The data transfer control device finishes free-run transfer when the data transfer control device has received a register FIS from the device 4 after free-run transfer has started, as indicated by C4, C5, and C6 in FIG. 14. Specifically, the data transfer control device finishes free-run transfer when data transfer through the PATA I/F 10 has been completed, as indicated by C5. For example, the data transfer control device finishes free-run transfer when the data transfer control device has determined that data does not remain in the data buffer 70 using the signal FIFORemain from the data buffer 70, and has determined that data transfer through the PATA I/F 10 has been completed using the transfer completion interrupt signal TRANCMP from the PATA I/F 10, as shown in FIG. 21B.

When free-run transfer has finished, the PATA I/F 10 negates the signal DMARQ, as indicated by C7 in FIG. 14. The sequence controller 30 transfers the register value in which the ATA status register is set at 50h from the SFR 52 to the TFR 12, as indicated by C8. Specifically, the sequence controller 30 transfers the register value in which the BUSY bit and the DRQ bit are cleared to 0 from the SFR 52 to the TFR 12 to notify the host 2 that the busy state has been canceled.

FIG. 15 is a transfer sequence diagram when the ATAPI packet command is a specific DMA write command (WRITE10 or WRITE12) and the data transfer control device has received a DMA activate FIS from the device 4 at B7 in FIG. 12.

When the data transfer control device has received a DMA activate FIS, the data transfer control device determines that it should set a DMA write transfer sequence. The data transfer control device then performs a DMA write transfer sequence setting (e.g., transfer direction (write direction) and transfer type (DMA)), and starts free-run transfer.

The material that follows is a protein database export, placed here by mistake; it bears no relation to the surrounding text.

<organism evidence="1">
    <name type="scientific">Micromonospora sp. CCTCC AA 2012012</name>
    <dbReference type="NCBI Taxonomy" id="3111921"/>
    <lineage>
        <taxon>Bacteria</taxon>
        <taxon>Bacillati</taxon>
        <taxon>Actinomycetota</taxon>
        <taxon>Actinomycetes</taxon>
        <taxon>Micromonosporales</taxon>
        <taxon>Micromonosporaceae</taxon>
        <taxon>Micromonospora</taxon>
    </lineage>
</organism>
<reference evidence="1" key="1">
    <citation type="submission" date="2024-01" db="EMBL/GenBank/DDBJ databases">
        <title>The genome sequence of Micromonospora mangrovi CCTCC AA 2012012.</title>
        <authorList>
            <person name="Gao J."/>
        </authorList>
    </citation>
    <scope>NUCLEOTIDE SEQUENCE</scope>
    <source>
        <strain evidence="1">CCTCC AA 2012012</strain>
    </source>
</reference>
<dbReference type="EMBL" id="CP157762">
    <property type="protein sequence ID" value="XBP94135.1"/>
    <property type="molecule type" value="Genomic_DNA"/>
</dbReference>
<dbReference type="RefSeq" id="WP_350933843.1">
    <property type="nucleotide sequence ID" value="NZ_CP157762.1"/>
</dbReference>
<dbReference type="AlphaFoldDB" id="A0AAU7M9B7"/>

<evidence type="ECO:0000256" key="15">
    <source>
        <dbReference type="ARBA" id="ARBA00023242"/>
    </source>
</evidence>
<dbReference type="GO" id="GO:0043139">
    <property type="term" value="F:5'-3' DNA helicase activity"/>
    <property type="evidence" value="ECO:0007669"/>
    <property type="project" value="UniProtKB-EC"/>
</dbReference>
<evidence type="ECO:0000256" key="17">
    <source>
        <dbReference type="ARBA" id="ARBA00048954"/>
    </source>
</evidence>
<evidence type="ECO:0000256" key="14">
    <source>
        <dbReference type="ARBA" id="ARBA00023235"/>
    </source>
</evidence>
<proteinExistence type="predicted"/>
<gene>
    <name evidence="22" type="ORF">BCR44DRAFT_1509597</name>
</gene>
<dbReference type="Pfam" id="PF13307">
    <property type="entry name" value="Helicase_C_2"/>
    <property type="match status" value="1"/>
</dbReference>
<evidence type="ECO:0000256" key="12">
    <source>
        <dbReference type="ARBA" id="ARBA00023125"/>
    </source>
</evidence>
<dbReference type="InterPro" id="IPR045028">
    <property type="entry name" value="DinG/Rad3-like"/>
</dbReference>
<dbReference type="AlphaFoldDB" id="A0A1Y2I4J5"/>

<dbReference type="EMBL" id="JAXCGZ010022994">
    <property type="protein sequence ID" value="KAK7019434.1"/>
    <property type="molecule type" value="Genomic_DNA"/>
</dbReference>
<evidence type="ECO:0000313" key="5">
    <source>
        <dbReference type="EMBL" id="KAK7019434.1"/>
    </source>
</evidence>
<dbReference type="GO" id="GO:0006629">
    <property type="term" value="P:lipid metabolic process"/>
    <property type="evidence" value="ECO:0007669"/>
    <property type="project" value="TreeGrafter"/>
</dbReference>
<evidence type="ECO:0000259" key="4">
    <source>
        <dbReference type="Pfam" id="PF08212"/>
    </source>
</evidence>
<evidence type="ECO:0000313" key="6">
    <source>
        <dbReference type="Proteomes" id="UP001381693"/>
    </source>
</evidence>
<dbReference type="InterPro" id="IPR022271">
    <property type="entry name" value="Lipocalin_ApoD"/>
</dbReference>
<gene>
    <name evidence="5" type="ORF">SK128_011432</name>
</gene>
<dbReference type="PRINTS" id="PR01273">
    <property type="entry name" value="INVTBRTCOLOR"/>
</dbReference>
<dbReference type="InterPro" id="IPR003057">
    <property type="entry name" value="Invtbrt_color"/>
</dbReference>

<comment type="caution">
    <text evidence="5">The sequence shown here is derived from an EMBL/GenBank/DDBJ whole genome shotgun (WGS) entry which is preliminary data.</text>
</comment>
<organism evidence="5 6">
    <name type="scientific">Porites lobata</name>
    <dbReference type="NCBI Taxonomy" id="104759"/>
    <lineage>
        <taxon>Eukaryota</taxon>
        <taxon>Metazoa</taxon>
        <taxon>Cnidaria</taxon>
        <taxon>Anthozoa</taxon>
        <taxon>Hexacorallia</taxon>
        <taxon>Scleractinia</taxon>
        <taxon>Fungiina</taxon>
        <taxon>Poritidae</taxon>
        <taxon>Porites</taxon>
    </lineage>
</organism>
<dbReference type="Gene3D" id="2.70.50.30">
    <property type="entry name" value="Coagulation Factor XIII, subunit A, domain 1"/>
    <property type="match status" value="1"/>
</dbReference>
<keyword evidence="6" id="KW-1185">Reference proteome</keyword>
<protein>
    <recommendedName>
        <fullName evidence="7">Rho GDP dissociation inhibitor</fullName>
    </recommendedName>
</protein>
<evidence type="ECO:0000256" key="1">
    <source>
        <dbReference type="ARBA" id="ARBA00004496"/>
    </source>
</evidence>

After free-run transfer has started, the data transfer control device asserts the signal DMARQ, and performs DMA write data transfer with the host 2 and the device 4, as indicated by D2 and D3 in FIG. 15 and FIG. 21C.

The data transfer control device finishes free-run transfer when the data transfer control device has received a register FIS from the device 4 after free-run transfer has started, as indicated by D4 and D5 in FIG. 15. Specifically, the data transfer control device finishes DMA write free-run transfer without determining whether or not data transfer through the PATA I/F 10 has been completed (C5 in FIG. 14).

When free-run transfer has finished, the PATA I/F 10 negates the signal DMARQ, as indicated by D6 in FIG. 15. The sequence controller 30 transfers the register value in which the ATA status register is set at 50h from the SFR 52 to the TFR 12 to notify the host 2 that the busy state has been canceled, as indicated by D7.